“Uppsala should be next [to divest]…find them, join them, get out in front of history”
Here Stabinsky put talk to walk and made the sort of provocation she had spoken of as well as offering an example of how palpably uncomfortable matters can quickly turn when statements are aimed against entrenched power. In her later Q&A session we experienced this same reaction when we asked professor Stabinsky whether the future of change and provocation she envisioned had any allowance for the existing economic system of capitalism.
The c-word dropped like a lead balloon in the stiffened atmosphere, with the uncomfortable shuffling of important-looking, well suited people a testament to the unpopularity of our probing. And perhaps the boundary of comfort even for Stabinsky had been treaded as, at first, she cautiously opined a politically safe response before eeking out a glimmer of revolutionary imagination:
“It is hard for me to imagine the end of capitalism but …I do think that if it is not on the table as a political project, it is certainly on the table as a possible outcome of this fossil fuel transformation”
Sometimes we should feel uncomfortable, and making others feel uncomfortable (as perhaps we did to professor Stabinsky herself) is an approach to be championed when real change is necessary. Professor Stabinsky not only advocated this but also acted upon it and will hopefully continue to do so during her time with Uppsala but this, more importantly, needs to be taken up by a broader and more active society. Her call to arms, although dulled slightly by the clinging propriety of such a location and occasion, resonated with a clarity,
“We need people making life uncomfortable for their governments”
The message was evident: we cannot rest hope in the hands of existing systems to adapt by gradual process or market’s hands. Change is needed, provocation is needed, imagination is needed and perhaps most of all courage in accepting those changes and the uncomfortable and daunting reality they entail is required.
“Students are not only the leaders of tomorrow but, indeed, must be the ones to step into leadership roles right now. And lead us into the world they want to live in”
Stabinsky is in some ways an non-affiliate to Uppsala- she will only be here for a year and in some regards need not worry about making institutional friends. This liminality gives her the potential to make a change from the outside, free from concerns of the vested interests felt by those who are rooted deeper to such a place. That trap of institutionalisation, no matter what the strength of an individual’s convictions, holds a magnetising effect toward dependant paths which actors like herself may be free from. In her we find someone who can de-construct, without sentimentality or habit, this colossus of an institution and offer a new, uncomfortable and exciting path.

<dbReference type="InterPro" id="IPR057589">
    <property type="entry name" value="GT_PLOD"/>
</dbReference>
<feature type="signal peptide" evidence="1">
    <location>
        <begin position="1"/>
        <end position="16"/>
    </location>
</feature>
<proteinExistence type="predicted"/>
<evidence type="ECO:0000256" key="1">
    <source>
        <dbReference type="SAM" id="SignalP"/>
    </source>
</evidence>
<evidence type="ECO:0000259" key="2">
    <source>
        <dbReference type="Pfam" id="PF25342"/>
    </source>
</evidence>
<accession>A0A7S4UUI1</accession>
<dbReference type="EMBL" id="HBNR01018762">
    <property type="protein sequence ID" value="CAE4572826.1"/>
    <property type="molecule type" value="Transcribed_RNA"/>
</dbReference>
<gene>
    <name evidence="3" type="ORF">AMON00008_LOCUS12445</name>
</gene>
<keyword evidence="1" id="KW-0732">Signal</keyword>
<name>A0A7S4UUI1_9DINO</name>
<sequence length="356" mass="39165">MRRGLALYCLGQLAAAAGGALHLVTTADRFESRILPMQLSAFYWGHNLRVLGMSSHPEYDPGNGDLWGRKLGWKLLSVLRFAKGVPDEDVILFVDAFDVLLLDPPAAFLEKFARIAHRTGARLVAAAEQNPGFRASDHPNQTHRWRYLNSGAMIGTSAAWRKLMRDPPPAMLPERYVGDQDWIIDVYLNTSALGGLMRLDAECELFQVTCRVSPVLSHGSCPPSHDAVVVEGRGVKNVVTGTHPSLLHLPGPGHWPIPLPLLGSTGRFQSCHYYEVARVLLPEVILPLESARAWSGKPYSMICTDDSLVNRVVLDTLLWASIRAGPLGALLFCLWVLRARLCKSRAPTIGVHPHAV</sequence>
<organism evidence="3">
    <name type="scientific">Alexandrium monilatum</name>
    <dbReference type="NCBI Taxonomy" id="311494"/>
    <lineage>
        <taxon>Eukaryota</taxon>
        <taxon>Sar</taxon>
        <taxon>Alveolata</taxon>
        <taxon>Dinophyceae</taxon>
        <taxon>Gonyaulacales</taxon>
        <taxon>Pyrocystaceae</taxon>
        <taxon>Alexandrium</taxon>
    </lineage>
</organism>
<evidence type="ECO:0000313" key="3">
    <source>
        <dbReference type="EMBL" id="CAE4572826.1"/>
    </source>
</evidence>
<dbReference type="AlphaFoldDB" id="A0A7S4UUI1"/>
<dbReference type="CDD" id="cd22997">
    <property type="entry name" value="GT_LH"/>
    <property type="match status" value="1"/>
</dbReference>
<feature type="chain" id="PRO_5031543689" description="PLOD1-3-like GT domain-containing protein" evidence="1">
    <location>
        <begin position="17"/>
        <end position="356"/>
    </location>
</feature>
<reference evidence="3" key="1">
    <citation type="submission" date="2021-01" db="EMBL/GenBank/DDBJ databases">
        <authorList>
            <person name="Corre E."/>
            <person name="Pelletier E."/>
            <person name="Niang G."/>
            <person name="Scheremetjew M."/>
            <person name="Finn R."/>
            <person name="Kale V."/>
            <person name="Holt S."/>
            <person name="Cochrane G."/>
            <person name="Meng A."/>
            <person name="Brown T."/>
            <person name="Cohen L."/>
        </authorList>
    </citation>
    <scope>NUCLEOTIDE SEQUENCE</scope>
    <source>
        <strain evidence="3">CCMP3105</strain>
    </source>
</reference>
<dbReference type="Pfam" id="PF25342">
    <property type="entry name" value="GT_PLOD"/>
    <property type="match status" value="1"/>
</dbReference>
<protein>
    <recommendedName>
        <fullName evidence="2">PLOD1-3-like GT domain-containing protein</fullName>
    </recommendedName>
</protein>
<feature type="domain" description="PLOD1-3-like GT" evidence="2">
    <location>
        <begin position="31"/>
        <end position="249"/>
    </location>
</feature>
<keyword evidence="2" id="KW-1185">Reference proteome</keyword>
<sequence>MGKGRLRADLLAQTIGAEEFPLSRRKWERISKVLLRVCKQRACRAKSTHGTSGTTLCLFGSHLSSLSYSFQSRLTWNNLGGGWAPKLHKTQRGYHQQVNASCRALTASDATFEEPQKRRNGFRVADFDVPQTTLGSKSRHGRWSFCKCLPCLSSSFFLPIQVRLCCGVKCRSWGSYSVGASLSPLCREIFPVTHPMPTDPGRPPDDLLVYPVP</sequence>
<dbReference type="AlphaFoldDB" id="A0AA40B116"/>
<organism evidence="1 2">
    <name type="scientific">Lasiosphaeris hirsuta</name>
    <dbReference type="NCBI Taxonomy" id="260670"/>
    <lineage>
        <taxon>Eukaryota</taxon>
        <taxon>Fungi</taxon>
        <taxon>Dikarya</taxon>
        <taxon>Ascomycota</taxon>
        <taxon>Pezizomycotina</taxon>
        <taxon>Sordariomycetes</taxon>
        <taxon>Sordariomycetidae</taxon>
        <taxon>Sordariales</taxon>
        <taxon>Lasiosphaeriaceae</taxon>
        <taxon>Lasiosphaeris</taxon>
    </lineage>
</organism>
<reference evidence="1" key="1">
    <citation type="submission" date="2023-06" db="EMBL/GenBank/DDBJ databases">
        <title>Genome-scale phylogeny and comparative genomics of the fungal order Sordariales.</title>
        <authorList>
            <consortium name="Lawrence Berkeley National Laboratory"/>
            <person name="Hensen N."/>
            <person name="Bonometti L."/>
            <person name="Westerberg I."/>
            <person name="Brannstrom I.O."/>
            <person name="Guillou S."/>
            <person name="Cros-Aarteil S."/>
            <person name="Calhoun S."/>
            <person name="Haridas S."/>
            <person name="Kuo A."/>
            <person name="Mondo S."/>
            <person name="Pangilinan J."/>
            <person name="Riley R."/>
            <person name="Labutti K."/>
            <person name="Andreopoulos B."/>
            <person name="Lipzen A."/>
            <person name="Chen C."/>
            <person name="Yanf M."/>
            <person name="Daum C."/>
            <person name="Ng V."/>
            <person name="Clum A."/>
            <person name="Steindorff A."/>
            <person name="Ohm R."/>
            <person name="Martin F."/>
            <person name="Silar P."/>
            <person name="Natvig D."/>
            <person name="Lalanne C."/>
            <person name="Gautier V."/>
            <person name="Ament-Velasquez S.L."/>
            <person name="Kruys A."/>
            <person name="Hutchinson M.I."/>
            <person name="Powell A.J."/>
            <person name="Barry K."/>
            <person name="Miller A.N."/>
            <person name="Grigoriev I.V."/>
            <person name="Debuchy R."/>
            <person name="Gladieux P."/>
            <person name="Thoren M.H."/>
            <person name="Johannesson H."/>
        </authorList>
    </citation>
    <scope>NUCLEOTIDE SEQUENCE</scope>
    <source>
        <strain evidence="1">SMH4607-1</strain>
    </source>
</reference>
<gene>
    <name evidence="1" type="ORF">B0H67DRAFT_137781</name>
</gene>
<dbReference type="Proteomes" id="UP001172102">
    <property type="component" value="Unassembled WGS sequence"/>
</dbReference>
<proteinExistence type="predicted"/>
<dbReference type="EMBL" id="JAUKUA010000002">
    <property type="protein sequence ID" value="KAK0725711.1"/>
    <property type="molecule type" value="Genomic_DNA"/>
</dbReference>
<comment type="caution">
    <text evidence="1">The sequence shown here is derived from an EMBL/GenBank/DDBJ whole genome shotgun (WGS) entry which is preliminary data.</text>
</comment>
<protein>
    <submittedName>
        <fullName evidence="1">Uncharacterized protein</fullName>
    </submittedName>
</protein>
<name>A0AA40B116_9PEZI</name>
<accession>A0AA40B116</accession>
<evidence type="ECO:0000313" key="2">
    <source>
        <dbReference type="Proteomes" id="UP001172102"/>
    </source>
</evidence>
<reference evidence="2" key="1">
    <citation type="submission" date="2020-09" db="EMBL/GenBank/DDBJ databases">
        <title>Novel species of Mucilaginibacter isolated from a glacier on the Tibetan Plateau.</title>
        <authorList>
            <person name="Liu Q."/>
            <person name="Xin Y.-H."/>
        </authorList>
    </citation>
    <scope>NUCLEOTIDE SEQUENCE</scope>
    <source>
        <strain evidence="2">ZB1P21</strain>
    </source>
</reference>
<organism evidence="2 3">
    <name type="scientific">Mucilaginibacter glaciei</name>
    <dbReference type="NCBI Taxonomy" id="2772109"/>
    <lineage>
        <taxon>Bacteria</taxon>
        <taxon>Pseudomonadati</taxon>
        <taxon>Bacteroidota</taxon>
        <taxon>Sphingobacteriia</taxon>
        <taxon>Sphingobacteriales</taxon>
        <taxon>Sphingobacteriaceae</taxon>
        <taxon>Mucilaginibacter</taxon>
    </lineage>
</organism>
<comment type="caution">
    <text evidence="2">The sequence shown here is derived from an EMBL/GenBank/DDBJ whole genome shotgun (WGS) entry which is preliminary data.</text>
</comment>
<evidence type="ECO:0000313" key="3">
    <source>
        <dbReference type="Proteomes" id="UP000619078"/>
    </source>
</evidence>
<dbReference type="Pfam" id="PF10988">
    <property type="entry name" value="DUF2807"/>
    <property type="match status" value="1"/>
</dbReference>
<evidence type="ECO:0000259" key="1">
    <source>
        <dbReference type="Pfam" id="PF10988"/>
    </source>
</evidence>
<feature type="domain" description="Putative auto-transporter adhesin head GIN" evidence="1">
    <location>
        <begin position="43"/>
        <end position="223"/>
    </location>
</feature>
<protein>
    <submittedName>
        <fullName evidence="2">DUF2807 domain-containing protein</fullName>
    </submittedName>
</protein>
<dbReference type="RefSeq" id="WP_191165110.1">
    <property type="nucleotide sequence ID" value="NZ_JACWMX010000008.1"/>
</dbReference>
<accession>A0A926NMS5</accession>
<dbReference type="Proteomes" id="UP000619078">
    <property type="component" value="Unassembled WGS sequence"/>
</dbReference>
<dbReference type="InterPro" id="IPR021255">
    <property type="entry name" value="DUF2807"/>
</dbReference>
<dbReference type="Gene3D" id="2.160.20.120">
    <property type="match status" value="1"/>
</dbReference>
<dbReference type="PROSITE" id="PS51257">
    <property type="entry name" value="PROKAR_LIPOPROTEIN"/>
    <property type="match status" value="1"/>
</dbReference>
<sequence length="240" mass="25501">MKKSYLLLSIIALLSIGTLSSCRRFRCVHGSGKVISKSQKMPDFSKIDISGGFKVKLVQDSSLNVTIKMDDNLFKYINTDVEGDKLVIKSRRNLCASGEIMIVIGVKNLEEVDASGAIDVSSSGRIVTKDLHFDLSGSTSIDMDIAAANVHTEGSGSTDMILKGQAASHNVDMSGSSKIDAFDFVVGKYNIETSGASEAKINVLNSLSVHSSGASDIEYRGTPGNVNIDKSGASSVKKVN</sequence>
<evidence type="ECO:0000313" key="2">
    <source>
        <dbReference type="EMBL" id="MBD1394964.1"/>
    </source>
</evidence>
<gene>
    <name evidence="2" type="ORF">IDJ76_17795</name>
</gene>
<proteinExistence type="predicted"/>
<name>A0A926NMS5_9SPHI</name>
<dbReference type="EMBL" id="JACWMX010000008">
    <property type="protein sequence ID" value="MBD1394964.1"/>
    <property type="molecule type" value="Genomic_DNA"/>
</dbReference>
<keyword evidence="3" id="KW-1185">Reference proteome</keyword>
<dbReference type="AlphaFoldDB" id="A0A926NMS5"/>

Speaking with one of the course co-ordinators at CEMUS after the event, he likened institutions like Uppsala to laden container ships, the weight and momentum of which being such that any change in direction requires great effort, persuasion and time and is by no means swift, but what it needs first is someone to wrench the steering wheel and set the events in motion.
Profound change does not come easy, and with a comparison to the civil rights movements Stabinsky does not recoil from the gravitas of the task ahead yet gives reason beyond the paralysis of helpless fear.
Perhaps it is like this that we should see both the role of actors like Professor Doreen Stabinsky and more broadly the unaffiliated, chaotic and amorphous mass that are ‘social movements’. They are not- and should not- be considered the panacea that will correct all injustice once they can overcome the weight of bureaucracy, but rather they can be the impetus on the structures that do exist to wrench the wheel and begin to change direction. Social movements, like that of the divestment campaign, climate marches and the battle for civil rights in the 50s can thrust the change of motion of much larger, heavier, more cumbersome processes than themselves.
These are not simple processes and we shy away from emphasising them as methods for change because they are dirty, dangerous, unassured and hard-fought but, in the face of a challenge of such magnitude, they are perhaps essential.
Stabinsky’s leading message was that we must provoke, not just to stick it to the man or for reason of rebellion, but because the ship needs turning and turning soon. Do that, reach out and push the wheel, and at least there is a chance that the rest might follow.